Whitmer signs bill that will allow Michigan drivers option to request two-year registration

Posted at 5:28 PM, Nov 10, 2021
and last updated 2021-11-10 17:28:15-05

(WXYZ) — Gov. Gretchen Whitmer on Wednesday signed legislation that will allow Michigan drivers the option to choose a two-year vehicle registration instead of renewing annually.

Currently in Michigan, registration is issued yearly and expires on the owner’s birthday.

Whitmer’s office says House Bill 4117 will also save Michigan drivers trips to the Secretary of State’s office or post office.

Whitmer also signed Senate Bill 220, which will allow certain agricultural and industrial vehicles registration renewal at no additional cost starting Oct. 1, 2022.

"Making life easier for Michiganders is one of my top priorities,” a statement from Whitmer said, in part. “These changes will build on the many new convenient services offered by the Secretary of State to put Michigan families and small businesses first.”

Secretary of State Jocelyn Benson said the new legislation will help her department improve convenience.

“Our branch offices are open, pandemic operations are finished, and there is abundant availability for office visits across the state,” Benson said, in part, in a statement. “HB 4117 will add yet another convenient service to our catalog and, while not implementable as written, SB 220 will be beneficial once the Legislature requires insurance companies to provide the Department with electronic access to their policies for agricultural vehicles.”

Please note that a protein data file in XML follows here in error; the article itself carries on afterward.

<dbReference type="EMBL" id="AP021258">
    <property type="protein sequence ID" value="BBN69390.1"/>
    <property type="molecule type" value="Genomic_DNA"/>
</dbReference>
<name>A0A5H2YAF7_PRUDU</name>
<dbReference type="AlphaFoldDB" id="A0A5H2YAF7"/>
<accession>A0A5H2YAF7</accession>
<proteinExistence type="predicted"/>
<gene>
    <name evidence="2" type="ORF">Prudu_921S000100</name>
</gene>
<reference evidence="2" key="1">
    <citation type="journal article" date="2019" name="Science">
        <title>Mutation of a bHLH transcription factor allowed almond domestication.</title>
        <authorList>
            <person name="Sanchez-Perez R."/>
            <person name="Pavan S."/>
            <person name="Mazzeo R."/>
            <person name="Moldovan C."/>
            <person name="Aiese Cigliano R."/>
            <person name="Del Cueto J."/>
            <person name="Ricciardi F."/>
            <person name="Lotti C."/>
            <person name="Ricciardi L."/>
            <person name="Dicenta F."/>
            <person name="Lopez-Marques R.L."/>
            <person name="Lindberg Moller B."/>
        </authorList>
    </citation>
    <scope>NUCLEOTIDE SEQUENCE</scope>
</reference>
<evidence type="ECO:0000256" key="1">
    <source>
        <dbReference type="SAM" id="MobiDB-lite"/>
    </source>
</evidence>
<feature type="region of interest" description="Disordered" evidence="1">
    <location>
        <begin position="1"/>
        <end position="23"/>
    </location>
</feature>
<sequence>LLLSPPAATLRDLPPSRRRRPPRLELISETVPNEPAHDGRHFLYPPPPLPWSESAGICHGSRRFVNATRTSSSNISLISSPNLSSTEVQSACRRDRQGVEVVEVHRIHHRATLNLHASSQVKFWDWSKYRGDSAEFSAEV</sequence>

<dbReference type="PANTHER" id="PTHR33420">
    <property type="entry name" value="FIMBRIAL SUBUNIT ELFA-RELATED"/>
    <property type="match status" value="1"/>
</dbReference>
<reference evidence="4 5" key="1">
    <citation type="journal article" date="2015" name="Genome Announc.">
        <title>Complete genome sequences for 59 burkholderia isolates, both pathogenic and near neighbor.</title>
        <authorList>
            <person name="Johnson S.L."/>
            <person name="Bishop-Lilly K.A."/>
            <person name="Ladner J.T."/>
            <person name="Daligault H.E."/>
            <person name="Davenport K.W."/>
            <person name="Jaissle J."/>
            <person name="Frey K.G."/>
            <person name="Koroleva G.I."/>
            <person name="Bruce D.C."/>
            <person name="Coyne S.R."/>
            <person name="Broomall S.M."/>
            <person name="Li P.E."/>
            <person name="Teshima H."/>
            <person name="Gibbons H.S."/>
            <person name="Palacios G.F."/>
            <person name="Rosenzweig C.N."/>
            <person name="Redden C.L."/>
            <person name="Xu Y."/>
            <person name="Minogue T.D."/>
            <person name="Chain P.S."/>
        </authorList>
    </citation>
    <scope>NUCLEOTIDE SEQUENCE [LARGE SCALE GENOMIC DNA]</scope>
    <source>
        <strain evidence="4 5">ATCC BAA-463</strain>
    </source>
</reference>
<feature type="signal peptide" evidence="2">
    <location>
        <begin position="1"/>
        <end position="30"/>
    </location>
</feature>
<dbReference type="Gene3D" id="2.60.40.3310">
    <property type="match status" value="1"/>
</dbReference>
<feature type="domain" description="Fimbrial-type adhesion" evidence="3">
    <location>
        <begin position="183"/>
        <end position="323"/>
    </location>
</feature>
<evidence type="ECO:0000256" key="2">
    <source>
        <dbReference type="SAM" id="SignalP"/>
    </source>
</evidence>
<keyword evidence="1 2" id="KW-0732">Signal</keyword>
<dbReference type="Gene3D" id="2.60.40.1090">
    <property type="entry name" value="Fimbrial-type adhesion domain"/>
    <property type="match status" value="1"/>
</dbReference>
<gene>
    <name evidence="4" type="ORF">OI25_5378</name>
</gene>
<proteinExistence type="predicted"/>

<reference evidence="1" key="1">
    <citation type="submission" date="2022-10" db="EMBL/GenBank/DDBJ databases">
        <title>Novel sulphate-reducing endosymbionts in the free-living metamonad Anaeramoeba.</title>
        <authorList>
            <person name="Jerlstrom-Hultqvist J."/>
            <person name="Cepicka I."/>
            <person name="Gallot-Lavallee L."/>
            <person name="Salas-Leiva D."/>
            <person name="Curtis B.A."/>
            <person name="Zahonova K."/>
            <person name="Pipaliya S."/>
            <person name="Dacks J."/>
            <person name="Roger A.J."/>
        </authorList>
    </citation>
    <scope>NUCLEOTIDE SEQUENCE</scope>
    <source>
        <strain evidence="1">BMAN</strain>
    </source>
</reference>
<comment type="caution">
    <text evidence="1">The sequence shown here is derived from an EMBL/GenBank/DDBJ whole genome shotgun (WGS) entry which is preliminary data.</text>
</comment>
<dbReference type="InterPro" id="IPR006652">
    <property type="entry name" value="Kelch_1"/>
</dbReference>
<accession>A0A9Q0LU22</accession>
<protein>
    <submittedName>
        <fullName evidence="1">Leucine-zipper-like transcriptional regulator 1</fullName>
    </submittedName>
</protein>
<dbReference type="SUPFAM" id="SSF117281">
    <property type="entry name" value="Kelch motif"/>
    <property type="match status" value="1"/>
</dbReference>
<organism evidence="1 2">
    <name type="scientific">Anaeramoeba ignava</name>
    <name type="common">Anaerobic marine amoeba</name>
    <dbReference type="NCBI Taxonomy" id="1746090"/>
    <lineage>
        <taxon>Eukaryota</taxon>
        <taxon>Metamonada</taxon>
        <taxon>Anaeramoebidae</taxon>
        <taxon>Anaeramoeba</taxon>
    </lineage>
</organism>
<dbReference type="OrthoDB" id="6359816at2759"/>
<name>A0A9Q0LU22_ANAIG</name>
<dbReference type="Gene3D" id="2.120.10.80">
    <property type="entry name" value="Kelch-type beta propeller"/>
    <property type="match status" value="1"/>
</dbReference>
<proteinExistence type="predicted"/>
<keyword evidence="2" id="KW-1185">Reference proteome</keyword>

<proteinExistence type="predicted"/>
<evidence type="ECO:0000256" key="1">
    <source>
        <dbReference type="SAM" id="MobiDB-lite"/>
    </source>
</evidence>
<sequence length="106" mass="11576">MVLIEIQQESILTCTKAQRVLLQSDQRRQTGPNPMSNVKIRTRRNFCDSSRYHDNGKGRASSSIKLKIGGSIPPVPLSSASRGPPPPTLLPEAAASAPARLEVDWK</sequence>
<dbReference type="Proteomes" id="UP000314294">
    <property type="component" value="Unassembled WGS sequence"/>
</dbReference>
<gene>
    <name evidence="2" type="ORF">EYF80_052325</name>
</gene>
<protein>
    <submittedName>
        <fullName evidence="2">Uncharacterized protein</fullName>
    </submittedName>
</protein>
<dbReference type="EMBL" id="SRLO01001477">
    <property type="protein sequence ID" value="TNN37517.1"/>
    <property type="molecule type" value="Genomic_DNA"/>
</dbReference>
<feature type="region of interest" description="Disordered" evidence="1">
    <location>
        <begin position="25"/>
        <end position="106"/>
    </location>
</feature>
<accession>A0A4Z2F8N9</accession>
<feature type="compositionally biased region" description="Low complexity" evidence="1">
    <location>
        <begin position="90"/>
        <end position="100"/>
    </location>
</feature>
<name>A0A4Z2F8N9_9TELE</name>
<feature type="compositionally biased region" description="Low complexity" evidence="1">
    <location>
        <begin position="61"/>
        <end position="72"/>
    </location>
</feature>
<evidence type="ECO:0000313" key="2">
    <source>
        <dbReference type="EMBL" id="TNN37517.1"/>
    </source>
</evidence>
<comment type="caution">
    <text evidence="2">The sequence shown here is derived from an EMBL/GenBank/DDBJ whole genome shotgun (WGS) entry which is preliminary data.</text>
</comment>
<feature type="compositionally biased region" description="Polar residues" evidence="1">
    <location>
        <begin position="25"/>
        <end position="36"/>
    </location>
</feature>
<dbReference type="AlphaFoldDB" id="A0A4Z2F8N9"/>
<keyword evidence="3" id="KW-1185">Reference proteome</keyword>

Two other bills were signed by the governor. House Bill 4281 will make sure funding continues for police and fire services in Romulus and Harper Woods. The bill makes sure smaller cities with less than 15,500 residents can keep receiving funding needed for emergency services.

House Bill 4059 will streamline mental health treatment plans for children. A new section will be added to the Social Welfare Act division and ensure kids with a confirmed diagnosis of the autism spectrum do not need to be re-evaluated to receive behavioral health treatment. Re-evaluation would be required if medically necessary.

“This bill will prevent children from losing access to vital services, save caregivers countless hours, and help more of our kids gain access to these life-changing services. I’m proud we came together and delivered for the children of our state,” Rep. Pauline Wendzel, R-Watervliet, said.